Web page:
Say buh-bye to frizz, flatness, and faded-out color with these fast warm-weather fix-its
Karen PearsonEver feel like you have a love-hate relationship with summer? Love the hot sun, outdoor workouts, days spent swimming. Hate the drying, fading, frizz-inducing effect on your strands. We hear you! And when we polled readers on Health.com to find out your top summertime hair woes, frizz emerged as public enemy number one. Well, smooth hair days are ahead, ladies. Here's the inside scoop on how to get your hair to behave, straight through until Labor Day.
The problem: Your locks naturally crave moisture, so when it's humid out, hair feels the dampness in the air and sucks it upespecially curly and dry types, says Nick Arrojo, owner of Arrojo Studio in New York City. Result: crazy frizz!
Pro solution: The first way to fight frizz is by switching to a hydrating shampoo and conditioner. When you give hair what it wants (moisture, in this case), it will be less likely to grab it from the atmosphere, explains Mustafa Corumlu, a hairstylist at Salon Jean-Paul in Washington, D.C. Next, stop fighting your natural texture. "Manipulating your hair with heat appliances causes damage and creates frizz," Arrojo says. Instead, apply a dime-size amount of an anti-humectant styling lotion, like Frederic Fekkai Advanced Brilliant Glossing Cream ($24 for 4 ounces; fekkai.com), through towel-dried hair to seal moisture in and humidity out. Just rub it between your hands, then run it through your hair as if you were pulling it back into a ponytail.
Next Page: Wash hair selectively [ pagebreak ]
The problem It's actually an oily scalp that leads to oily hair, says Cheryl Karcher, MD, a New York City dermatologist and consultant for Avon. "Unfortunately, sweating in the heat turns up the oil production even more."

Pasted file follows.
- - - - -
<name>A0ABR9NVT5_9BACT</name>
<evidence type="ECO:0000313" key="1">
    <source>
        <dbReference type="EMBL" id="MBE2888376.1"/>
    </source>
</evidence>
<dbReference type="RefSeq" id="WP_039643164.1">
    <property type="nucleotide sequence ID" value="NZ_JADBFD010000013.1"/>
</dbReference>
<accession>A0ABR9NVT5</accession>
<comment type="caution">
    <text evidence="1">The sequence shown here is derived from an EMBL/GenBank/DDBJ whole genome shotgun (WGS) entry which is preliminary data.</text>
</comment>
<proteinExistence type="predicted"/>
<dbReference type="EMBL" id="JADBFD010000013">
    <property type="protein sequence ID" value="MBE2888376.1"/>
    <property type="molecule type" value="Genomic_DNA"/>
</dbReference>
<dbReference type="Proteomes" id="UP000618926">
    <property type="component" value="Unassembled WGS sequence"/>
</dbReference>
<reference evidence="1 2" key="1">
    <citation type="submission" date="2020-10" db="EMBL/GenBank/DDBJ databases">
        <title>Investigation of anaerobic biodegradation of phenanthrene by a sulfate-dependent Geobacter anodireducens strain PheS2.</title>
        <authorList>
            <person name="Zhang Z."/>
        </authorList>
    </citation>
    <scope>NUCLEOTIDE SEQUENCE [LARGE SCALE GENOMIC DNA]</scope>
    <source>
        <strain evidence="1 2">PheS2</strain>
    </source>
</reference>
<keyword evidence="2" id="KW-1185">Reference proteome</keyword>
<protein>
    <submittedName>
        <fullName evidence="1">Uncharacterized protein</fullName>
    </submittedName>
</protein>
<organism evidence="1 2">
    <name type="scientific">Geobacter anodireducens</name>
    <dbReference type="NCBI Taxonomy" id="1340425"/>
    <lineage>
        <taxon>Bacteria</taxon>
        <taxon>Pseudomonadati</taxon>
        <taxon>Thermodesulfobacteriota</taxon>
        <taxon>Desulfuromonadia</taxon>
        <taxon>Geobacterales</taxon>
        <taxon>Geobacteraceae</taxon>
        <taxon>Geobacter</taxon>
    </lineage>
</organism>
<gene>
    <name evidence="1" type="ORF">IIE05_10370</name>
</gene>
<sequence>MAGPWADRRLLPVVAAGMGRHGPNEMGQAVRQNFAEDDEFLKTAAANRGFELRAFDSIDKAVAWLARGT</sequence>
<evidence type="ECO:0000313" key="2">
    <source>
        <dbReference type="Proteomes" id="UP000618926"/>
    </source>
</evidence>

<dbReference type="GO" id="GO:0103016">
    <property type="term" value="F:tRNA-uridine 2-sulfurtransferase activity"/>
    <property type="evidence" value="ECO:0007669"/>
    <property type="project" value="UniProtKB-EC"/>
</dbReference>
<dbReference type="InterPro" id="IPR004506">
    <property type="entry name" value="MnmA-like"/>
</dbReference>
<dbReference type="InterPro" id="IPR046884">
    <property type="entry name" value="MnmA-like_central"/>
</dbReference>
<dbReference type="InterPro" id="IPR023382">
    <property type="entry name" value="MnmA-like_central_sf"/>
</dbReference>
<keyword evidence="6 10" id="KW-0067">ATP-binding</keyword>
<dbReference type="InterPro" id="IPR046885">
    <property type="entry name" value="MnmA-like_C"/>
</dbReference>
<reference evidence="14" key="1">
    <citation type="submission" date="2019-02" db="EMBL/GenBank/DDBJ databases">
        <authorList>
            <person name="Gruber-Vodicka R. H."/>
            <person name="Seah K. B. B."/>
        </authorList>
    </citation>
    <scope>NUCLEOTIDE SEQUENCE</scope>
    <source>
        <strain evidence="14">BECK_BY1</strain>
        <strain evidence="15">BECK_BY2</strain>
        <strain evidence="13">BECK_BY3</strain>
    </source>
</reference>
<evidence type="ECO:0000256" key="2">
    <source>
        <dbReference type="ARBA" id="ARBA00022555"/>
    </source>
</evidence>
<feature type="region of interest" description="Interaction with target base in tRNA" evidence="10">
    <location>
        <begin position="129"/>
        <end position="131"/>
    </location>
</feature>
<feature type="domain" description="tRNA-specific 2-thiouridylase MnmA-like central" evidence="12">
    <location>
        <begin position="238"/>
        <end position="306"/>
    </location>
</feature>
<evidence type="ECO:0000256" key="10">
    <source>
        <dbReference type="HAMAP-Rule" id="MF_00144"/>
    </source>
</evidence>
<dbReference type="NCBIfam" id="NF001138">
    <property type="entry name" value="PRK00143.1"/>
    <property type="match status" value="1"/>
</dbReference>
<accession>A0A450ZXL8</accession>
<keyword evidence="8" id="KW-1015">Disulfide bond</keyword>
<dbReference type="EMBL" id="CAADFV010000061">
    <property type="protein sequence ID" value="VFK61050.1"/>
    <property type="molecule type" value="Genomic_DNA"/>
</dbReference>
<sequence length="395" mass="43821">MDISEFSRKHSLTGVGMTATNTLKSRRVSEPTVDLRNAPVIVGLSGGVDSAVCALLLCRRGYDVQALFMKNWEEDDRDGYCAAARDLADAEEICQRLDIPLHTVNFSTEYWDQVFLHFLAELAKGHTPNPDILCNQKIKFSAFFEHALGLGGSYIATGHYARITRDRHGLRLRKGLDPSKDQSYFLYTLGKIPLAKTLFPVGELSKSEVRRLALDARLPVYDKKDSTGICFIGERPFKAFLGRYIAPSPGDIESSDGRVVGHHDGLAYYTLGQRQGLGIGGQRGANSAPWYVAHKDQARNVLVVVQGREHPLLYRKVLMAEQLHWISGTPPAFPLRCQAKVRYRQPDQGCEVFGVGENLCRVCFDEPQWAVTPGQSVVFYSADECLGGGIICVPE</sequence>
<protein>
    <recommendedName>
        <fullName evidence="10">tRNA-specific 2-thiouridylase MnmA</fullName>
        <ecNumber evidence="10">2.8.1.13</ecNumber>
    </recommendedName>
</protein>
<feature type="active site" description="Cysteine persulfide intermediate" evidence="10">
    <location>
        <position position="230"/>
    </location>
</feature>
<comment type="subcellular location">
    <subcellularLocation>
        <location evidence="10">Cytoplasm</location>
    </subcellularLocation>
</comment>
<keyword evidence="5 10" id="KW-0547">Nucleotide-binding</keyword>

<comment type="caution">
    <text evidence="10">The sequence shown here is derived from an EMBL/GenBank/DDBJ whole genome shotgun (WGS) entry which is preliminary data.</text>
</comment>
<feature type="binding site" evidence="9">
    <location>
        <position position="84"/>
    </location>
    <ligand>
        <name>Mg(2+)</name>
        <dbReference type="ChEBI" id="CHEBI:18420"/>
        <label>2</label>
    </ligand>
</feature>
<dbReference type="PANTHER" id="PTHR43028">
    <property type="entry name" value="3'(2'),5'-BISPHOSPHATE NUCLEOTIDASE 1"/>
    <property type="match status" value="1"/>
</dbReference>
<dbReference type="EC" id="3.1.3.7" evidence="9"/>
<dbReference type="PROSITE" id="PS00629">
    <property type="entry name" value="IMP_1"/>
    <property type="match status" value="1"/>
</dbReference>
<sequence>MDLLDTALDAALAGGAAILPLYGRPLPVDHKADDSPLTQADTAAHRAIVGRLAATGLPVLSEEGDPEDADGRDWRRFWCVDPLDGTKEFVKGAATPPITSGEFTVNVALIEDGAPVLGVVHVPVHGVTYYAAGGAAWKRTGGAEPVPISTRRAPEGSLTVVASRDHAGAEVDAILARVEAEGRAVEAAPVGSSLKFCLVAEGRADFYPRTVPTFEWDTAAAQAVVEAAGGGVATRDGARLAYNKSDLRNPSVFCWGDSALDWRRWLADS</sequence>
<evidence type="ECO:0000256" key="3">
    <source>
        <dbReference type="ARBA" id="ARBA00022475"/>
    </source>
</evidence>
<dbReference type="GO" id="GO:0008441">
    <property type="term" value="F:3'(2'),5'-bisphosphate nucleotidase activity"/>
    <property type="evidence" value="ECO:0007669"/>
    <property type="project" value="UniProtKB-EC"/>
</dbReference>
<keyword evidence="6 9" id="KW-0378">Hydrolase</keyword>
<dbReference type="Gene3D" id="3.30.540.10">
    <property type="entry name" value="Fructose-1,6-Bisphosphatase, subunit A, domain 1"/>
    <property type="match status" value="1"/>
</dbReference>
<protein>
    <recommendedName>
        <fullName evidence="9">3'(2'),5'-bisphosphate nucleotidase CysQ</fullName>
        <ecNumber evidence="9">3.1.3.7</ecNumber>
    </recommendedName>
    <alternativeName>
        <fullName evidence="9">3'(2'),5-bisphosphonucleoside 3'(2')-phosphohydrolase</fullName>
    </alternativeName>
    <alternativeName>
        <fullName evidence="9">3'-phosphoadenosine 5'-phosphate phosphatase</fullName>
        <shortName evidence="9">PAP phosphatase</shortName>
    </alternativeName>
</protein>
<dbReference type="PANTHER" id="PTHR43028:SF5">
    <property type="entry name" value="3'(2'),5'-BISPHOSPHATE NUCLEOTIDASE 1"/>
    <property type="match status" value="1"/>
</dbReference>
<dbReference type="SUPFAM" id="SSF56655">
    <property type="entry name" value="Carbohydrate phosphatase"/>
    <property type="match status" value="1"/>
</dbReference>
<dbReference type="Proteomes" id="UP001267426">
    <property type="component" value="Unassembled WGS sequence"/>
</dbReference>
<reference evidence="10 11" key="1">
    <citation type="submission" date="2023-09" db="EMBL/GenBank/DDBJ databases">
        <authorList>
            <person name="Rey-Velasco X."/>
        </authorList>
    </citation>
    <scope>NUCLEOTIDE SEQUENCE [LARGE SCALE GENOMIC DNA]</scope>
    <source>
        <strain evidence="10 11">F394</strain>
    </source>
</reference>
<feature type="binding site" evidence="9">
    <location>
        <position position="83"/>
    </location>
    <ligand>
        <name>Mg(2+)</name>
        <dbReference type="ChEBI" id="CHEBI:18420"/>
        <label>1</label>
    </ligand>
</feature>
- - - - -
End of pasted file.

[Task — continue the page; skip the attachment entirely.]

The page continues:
Pro solution: "Resist the urge to shampooKaren Pearson every day," says Sarah Martineau, a hairstylist at the Sam Brocato Salon in New York City. The more you wash, the more your sebaceous (oil) glands react and pump out even more oil. When you do suds up (ideally, every other day), massage your scalp with a gentle shampoo; save conditioner for midshaft to ends only, Martineau notes. Between shampoos, try a dry-shampoo spray to remove excess oil: Hold the can about a foot away from your scalp, direct it at your roots, then rub it in with your fingertips. You'll have fresh hair (or at least look like you do) for the rest of the day.
The problem: Moisture-robbing UV rays can lead to dry, brittle hair, says Michael Dueñas, owner of Hair Room Service in New York City.
Pro solution: Put the sun to work for you, suggests Joel Warren, co-owner of Warren-Tricomi Salons. Before you head outside, take a dollop of conditioner and run it through dry hair. Not only does the conditioner act as a layer of protection from UV rays, but the heat from the sun helps the conditioner to really soften your hair. Swimming is a big cause of dryness, so before taking a dip, presoak your hair in water to help prevent it from absorbing drying chlorine or saltwater.
Next Page: Keep your color [ pagebreak ]
The problem: The sun can make your hair color go weird, Dueñas saysblame UV rays again. Brunettes take on a brassy tone; blondes get bleached out.
Pro solution: Prevention is the best way to save your color, so don a stylish hat every time you step outside. A good idea: Apply products with built-in sun protection. Keep a UV-protecting spray, such as Phyto Plage Protective Beach Spray ($22; beauty.com), by the doorit will remind you to spritz before you head out. To fix a hue that's already brassy or bleached-out, wash with a color-depositing shampoo once a week; try Ted Gibson Brazen Brown or Glimmering Gold Shampoo ($25 each; tedgibsonbeauty.com). It won't dye your hair, but pigment particles will boost your shade. You can also head to the salon for a gloss (a semipermanent color that's free of ammonia) to eliminate orange or yellow tones.
The problem: Moisture loss from heat styling, the sun, and chlorine may lead to a breakdown of protein in the hair, resulting in breakage, Dueñas says. Constantly wearing your hair up in a ponytail can also be a factor.
Pro solution: Reach for a protein-based deep conditioner to start building up strands. (Limit treatments to once a week, as too much protein can give hair a gummy or elastic texture.) Another tip: Vary the height of your ponytail so you don't overstress hair at the same point; a band that's constantly in one spot can cause breakage. If you have serious splits, there's really only one solution: a cut. "Cropped styles are great for summer," Arrojo says. "Besides, if you're constantly putting your hair up, it may be a sign that a shorter style suits you."